My main worry as I stepped off the plane at Narita was missing the pickup for the Wi-Fi router I booked online before the counter closed for the day.
COVID has affected the business hours for many establishments in Japan, such that if I missed the 9 p.m. closing, I would have to have it couriered to my hotel, the Wi-Fi company informed me via email.
“And it may take a couple of days,” the email said. Out of the question, since I would be in Tokyo for only a week. I needed Wi-Fi to get around.
Turns out, my worries were all for naught. Passing Japan immigration and customs was a breeze.
Though I was excited at the prospect of returning to Japan since the country announced last August that it would open tourism to non-tour groups by September—my last vacation shortly before the global lockdowns was in Sapporo—this Tokyo vacation was rather last-minute, after another trip fell through and I had already filed my leaves. Besides, I expected the line for visa application to be long (my five-year, multiple-entry visa expired in mid-2020).
Wrong again. While the lines were indeed very long on the Saturday I submitted my visa requirements at a travel agency in Dusit hotel (the room was packed, as many applicants were traveling for the first time in years, and many were traveling for the first time to Japan), getting the visa was quite fast. I got my passport back four days later.
At submission, the agency gives you instructions to create an account at Visit Japan Web (https://vjw-lp.digital.go.jp/en/) for quarantine procedures. This is the website where you submit your vaccination certificates at least 72 hours before arrival. There are no more pre-entry COVID tests required for vaccinated travelers, though the site lists the accepted vaccines.
You will receive an email confirmation that says your registration has been reviewed and approved, including a QR code that you present to quarantine inspectors before immigration. You’re encouraged to take screenshots of these messages and QR codes, in case you have no Wi-Fi upon entry.
Japanophiles are traveling to the country en masse now, so expect huge crowds—in public transportations and much everywhere else. It pays to plan ahead, especially when you take public transport—you don’t want to hold up lines at busy stations when you buy train tickets, because you don’t know where to go. Google Maps and Google Translate are your friends—and this is why mobile Wi-Fi is a must.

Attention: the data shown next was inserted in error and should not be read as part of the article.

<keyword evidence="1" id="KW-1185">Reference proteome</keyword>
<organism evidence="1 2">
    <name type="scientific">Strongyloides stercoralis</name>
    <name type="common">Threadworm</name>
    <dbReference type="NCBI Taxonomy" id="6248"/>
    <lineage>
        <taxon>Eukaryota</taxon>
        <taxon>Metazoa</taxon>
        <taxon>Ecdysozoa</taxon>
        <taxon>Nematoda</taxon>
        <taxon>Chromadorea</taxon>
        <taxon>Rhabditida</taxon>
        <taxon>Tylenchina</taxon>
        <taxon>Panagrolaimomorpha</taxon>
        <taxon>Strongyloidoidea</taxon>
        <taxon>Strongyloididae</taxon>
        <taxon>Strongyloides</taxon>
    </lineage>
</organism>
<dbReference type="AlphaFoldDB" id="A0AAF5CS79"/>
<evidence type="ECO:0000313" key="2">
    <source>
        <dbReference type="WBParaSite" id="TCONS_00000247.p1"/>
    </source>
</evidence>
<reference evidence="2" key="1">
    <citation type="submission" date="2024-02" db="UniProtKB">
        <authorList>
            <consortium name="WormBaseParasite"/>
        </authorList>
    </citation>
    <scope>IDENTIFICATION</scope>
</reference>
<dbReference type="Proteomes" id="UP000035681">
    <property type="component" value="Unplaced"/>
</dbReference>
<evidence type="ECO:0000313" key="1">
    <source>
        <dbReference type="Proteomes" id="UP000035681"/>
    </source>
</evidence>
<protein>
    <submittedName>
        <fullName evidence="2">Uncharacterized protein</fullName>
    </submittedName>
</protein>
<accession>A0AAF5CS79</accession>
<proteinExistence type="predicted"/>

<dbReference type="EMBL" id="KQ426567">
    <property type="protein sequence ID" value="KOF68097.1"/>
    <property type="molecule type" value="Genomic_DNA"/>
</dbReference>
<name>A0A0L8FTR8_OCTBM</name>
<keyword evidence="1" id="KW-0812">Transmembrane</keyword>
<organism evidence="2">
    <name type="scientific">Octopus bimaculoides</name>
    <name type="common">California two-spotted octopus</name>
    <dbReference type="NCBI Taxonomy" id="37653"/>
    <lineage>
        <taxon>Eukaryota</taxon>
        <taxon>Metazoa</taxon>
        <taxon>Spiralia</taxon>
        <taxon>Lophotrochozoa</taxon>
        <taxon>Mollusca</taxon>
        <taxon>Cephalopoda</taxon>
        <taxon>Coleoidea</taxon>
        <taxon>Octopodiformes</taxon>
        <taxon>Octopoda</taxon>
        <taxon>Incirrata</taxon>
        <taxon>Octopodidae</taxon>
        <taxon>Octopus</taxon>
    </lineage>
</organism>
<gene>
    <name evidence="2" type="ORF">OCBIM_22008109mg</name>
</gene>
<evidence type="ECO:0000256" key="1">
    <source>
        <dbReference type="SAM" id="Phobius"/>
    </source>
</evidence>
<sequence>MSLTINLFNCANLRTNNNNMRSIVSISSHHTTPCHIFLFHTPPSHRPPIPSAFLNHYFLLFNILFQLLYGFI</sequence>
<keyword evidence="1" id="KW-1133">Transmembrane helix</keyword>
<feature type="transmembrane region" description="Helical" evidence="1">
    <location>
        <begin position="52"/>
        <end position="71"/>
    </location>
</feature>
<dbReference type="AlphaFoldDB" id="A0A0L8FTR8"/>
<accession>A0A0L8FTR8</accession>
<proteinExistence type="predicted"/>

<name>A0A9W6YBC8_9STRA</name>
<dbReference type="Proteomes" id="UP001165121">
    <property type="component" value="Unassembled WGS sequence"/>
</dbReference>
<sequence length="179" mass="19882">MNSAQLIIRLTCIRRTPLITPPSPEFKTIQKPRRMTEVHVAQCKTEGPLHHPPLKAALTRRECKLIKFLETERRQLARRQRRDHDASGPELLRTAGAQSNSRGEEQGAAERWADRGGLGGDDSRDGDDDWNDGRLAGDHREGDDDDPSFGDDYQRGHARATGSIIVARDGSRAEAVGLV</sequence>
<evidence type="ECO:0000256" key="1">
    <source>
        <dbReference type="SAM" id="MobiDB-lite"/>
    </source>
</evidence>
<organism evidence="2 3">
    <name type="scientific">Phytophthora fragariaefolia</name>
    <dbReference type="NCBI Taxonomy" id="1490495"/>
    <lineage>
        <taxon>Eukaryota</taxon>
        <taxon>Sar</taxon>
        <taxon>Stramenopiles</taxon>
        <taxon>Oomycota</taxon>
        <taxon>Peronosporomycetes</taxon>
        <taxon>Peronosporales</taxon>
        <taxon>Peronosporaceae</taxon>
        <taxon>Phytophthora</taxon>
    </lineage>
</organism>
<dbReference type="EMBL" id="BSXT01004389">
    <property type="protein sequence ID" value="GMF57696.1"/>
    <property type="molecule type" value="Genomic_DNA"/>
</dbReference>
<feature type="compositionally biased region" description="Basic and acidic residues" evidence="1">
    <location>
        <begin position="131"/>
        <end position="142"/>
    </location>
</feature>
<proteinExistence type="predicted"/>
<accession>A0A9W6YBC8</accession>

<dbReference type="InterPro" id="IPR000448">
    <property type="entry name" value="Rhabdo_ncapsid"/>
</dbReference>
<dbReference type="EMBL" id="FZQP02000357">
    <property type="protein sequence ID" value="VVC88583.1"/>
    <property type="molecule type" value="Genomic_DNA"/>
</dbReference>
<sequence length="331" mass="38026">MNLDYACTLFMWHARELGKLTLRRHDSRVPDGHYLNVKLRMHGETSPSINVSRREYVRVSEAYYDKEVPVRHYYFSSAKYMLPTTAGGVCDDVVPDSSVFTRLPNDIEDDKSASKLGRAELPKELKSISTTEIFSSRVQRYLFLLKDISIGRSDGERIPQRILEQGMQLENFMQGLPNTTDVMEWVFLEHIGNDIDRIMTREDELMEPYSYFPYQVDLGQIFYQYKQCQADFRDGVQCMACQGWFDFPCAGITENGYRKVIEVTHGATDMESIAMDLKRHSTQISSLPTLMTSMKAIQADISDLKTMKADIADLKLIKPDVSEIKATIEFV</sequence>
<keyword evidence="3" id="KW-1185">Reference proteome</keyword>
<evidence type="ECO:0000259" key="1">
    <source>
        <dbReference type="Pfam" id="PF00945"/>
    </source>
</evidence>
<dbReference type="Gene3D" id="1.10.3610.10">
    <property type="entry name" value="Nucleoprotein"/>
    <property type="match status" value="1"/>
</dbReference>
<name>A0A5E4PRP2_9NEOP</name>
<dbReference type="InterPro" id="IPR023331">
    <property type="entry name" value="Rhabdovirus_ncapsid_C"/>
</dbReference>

One of the things I love about Japan is that their train system is so efficient, it’s quite easy to course-correct when you make a mistake. Case in point, from Narita, I boarded the 8:34 p.m. train, when I should’ve taken the 8:43 p.m. train that would take me directly to my Tokyo hotel. Realizing my mistake, I quickly Googled where to get down and changed trains at another station. Minor hiccup.
Depending on your travel plans, get a Suica or Pasmo card, prepaid e-cards that you use to pay your fare on trains and other establishments. I simply bought a train pass via Klook (just scan the QR at ticket machines for the card ticket) and bought single-ride tickets for other train lines when needed. And again, if you’re a Japan newbie, cash is still king in that country (though it’s pretty easy to withdraw from ATM machines using an international card).
Pre-COVID, it was common to see the Japanese wearing masks in public, especially during the colder months (aka flu season), and that hasn’t changed. But unlike in the Philippines where mask mandates have eased, in Tokyo only at restaurants and cafes will you see people with masks off, such that I never dared remove mine in public, even at a near-empty park.
Like here, you still see remnants of anti-COVID measures. Some restaurants have acrylic or plastic partitions between tables, and they point you to the hand-sanitizer dispenser as you enter. Similar acrylic partitions were in place on a tour bus I took to Mt. Fuji. At public restrooms, electronic hand dryers are deactivated.
At Shibuya Sky, the social media-famous hot spot for 360-degree views of the city, which opened end of 2019 and thus still new to many tourists, the lines are so long that COVID monitoring is more high-tech with thermal imaging scanners. (Book your tickets online as entry is time-sensitive and slots fill up pretty quickly; best to go at sunset.)
Leave room for konbini and Don Quijote pasalubong shopping in your suitcase—quite a challenge when you’re traveling in winter with big coats and such. Ah, just imagine the scene at the Cebu Pacific check-in counter at Narita, as Pinoys struggled to repack their overweight, overstuffed suitcases!
On this trip, I didn’t really have a planned itinerary. I only wanted to soak in the Tokyo vibe that I so missed by visiting familiar places, and discover new ones in the process, and was I glad I did. And I finally got to tick off two things on my must-dos that I kept putting off after many visits, thinking there’s always a next time: go to Tsukiji Market, and see Mt. Fuji from a closer vantage point, not from the top of a Tokyo hotel two hours away.
Don’t wait until another pandemic derails your travel plans: Book that trip.